Multiracial Woman ‘Possibly Cured’ of HIV

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March 17, 2023 – The middle-aged woman who had HIV but has been in remission after receiving an umbilical cord stem cell transplant more than five years ago for her leukemia is now considered “possibly cured.” She is known as “the New York patient,” and her case is notable because she identifies as mixed race.

The woman is one of a handful of people considered cured or in long-term remission from HIV after receiving a stem cell transplant. She got the transplant in 2017 and later halted antiretroviral therapy, which most HIV patients need to take for life due to the virus’ effect on the immune system. Stem cells that have a rare mutation known to be resistant to HIV are found in only 1% of the population of white people and are even more rare among people of other races and ethnicities.

“The HIV epidemic is racially diverse, and it’s exceedingly rare for persons of color or diverse race to find a sufficiently matched, unrelated adult donor,” said UCLA researcher Yvonne Bryson, MD, in a statement. “Using cord blood cells broadens the opportunities for people of diverse ancestry who are living with HIV and require a transplant for other diseases to attain cures.”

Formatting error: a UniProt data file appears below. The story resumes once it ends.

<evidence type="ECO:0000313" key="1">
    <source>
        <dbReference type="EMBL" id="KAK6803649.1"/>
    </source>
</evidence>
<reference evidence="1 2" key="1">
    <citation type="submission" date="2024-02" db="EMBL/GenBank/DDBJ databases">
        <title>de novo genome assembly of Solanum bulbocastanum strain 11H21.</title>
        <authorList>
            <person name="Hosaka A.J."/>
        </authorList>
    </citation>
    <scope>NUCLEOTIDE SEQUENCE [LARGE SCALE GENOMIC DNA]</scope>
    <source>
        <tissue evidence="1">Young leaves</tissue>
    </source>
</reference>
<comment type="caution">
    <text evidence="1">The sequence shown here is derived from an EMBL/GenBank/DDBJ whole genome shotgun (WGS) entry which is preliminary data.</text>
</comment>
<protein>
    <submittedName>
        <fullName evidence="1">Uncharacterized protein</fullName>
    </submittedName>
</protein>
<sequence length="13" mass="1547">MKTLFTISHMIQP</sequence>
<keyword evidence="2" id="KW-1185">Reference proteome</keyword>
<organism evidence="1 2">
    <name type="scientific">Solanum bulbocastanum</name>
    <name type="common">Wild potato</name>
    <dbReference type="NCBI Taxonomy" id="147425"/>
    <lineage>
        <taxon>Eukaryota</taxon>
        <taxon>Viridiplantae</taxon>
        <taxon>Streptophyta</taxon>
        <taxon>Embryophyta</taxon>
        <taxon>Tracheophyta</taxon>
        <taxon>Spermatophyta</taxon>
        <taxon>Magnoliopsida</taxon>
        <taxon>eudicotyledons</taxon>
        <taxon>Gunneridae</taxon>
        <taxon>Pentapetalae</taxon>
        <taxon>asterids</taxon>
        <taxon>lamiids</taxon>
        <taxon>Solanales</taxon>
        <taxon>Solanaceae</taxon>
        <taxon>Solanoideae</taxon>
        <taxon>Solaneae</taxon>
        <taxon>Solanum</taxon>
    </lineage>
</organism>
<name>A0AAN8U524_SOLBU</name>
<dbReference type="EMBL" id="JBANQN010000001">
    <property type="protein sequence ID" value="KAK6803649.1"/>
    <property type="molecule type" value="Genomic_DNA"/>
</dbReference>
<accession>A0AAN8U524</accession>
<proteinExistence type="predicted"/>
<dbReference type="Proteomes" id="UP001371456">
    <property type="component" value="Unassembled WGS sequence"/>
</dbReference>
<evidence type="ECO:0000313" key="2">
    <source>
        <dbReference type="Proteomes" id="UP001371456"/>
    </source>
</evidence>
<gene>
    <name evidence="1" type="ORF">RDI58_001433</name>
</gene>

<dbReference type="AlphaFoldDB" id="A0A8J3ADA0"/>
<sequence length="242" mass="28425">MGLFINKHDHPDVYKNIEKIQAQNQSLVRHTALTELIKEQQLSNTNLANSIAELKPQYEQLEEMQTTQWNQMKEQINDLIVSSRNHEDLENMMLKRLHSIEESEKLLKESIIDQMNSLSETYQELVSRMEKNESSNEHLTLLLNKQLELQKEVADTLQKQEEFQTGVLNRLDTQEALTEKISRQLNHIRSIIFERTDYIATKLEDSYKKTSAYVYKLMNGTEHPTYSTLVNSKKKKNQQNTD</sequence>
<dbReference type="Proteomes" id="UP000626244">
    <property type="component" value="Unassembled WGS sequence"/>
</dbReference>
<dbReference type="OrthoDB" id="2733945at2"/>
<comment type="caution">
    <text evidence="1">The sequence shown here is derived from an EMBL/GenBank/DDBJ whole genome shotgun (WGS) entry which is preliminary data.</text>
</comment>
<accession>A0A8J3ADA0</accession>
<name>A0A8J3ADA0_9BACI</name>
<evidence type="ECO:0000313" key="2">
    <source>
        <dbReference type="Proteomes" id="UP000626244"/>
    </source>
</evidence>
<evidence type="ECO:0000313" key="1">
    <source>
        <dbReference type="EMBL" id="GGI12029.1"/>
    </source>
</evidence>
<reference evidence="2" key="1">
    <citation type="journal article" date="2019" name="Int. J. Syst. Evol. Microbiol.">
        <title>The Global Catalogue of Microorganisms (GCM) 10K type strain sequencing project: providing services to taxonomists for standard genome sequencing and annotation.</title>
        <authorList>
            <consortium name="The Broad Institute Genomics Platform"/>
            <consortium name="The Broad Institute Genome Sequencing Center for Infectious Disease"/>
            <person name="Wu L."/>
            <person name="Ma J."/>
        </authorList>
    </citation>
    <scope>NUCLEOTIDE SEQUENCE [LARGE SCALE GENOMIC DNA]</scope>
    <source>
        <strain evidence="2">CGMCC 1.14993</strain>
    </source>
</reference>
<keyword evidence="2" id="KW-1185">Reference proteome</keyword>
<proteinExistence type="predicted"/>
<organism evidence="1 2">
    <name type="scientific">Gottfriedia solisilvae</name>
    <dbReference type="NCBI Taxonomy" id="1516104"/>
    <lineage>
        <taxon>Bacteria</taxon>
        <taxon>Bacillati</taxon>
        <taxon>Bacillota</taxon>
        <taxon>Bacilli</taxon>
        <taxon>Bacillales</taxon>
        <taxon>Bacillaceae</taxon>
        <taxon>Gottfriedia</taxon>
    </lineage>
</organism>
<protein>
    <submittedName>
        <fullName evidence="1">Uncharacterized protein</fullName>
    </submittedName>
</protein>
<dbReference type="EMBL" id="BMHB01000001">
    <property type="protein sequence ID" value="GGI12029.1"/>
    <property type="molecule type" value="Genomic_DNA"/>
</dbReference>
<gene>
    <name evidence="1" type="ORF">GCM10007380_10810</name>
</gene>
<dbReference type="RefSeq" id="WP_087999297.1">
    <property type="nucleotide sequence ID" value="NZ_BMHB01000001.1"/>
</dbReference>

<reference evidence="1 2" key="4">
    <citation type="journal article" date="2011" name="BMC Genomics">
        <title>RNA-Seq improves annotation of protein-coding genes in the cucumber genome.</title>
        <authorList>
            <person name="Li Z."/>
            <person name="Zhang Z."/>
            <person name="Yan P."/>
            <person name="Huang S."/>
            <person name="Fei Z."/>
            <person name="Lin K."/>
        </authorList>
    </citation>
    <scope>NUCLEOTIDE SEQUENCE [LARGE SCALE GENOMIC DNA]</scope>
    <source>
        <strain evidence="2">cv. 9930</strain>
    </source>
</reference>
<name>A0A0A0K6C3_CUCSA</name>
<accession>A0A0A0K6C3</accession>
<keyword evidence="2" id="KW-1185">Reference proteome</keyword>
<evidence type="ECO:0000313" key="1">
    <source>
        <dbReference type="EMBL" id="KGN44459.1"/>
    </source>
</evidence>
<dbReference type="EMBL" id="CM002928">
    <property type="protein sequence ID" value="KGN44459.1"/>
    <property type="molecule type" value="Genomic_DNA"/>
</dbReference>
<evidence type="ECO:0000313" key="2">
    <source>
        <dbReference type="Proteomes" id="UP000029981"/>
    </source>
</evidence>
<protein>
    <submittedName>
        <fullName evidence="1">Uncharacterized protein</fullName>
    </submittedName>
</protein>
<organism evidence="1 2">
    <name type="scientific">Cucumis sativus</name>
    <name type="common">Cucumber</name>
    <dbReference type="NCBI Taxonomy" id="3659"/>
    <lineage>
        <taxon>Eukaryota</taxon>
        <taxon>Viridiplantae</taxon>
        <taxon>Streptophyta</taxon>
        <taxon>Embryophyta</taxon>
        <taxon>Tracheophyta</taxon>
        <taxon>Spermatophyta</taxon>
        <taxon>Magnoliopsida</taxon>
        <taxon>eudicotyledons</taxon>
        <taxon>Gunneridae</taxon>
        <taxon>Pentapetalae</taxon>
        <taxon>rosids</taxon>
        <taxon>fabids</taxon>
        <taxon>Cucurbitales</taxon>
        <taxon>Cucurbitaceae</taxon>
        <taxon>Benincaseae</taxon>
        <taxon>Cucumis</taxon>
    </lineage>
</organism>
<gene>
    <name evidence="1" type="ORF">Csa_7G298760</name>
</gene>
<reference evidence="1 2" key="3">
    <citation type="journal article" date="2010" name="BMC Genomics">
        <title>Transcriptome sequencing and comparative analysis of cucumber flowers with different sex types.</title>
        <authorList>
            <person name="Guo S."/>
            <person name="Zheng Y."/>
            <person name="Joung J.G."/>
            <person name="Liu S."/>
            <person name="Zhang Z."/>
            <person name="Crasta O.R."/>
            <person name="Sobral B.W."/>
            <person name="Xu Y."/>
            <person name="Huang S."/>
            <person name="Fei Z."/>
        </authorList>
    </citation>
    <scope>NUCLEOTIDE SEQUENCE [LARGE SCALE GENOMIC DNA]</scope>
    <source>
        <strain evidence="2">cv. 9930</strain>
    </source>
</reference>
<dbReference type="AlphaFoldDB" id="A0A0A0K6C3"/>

In addition to cord cells, the New York patient’s transplant included some cells from a relative to help increase the potential for a successful transplant. People with HIV who do not have another possibly fatal health problem, such as cancer, are not likely to receive a stem cell transplant treatment that might cure them since the risks of the treatment could be fatal. 

The updated report on the New York patient’s progress following treatment was published Thursday in the journal Cell. At a news conference, Bryson said the patient had experienced “a possible cure” and that researchers wanted a longer follow-up period before making a more definitive statement, according to LiveScience.